The menu at Indaco in downtown Charleston, South Carolina, is peppered with inventive takes on fresh seasonal produce, from peach-topped pizzas to house-made corn-and-chanterelle agnolotti. But executive chef Mark Bolchoz hasn’t exactly been a lifelong fan of every ingredient on the menu.
“I didn’t like okra as a kid because it was just destroyed: It was so cooked, so mushy,” recalls Bolchoz, a Charleston native who ate plenty of the stuff as a kid, albeit begrudgingly. His attitude changed years later when he tried it prepped a little differently: roasted quickly at high heat. “You don’t get as much of the sliminess or the sogginess, and you get a more pure roasted okra flavor,” he says. The experience made him a believer—and prompted him to play around with the dish himself. “I guess you could say it’s reverse-nostalgia.”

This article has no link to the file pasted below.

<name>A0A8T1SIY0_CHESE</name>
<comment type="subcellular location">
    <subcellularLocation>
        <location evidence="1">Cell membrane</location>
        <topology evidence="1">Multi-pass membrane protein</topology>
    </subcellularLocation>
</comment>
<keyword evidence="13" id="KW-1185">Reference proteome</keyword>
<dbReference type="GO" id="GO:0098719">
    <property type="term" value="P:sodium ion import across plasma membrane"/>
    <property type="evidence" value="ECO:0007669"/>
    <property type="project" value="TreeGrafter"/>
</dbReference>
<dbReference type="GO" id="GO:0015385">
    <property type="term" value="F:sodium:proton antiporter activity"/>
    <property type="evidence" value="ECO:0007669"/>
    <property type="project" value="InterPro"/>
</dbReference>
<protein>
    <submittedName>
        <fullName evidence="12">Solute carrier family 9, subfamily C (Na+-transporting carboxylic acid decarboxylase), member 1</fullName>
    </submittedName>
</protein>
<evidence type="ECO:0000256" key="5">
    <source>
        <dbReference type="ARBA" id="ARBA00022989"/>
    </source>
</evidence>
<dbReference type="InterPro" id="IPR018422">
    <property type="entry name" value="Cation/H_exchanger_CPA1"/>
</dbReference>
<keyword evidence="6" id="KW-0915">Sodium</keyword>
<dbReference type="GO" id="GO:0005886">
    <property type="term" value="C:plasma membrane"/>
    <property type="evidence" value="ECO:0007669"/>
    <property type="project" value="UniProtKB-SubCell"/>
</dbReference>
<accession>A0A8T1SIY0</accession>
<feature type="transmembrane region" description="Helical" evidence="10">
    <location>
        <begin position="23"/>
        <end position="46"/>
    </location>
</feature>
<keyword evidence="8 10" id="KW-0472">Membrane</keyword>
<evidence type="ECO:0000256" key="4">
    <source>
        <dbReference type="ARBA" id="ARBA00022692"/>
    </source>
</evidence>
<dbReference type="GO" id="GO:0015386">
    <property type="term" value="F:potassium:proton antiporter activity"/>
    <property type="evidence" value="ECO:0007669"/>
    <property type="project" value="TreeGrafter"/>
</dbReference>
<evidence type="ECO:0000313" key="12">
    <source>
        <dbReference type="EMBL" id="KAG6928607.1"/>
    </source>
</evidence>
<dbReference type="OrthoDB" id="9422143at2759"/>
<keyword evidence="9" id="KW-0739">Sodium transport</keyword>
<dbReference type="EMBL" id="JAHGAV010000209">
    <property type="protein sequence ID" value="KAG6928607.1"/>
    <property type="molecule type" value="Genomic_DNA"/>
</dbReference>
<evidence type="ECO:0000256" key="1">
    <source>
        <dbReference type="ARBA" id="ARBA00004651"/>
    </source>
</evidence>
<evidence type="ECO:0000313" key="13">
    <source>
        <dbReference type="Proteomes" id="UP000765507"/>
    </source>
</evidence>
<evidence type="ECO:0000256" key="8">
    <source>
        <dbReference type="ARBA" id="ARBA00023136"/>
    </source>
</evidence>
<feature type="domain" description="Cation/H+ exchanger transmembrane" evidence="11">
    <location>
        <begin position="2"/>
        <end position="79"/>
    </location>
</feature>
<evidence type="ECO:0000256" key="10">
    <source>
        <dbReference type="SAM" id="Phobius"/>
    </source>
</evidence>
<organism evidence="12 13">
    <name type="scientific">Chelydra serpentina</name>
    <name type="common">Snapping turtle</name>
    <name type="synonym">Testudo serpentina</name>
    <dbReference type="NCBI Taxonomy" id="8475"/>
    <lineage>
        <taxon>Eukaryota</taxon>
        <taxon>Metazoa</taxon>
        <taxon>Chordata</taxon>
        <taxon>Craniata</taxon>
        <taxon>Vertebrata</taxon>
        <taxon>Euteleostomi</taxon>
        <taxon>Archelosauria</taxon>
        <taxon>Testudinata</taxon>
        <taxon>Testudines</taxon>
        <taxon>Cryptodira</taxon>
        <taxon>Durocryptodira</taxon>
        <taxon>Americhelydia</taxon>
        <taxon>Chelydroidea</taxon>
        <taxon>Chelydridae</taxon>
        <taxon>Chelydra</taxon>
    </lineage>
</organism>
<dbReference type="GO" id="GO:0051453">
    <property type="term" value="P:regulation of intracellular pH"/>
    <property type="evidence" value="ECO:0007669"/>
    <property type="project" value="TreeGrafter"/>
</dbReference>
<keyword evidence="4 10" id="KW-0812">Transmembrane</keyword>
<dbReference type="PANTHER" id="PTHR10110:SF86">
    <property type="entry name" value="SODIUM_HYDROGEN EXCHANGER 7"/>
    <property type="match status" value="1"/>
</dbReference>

At Indaco, Bolchoz serves an Italian-style take on classic Lowcountry stewed okra that pairs the pod with a spicy tomato sauce. It’s a one-two punch of summer produce—one you can try at home, too. Bolchoz says the keys are extra-high heat and to avoid overcrowding the pan while roasting. “Okra has such a high moisture content that you need the highest temperature that you can get out of a household oven,” says Bolchoz, who also recommends roasting it on a charcoal grill with a grill mat for an extra summery alternative. Whatever option you choose, watch carefully and remove the okra when it starts to char. “If you can get the roast right and the color right, then the rest will follow.”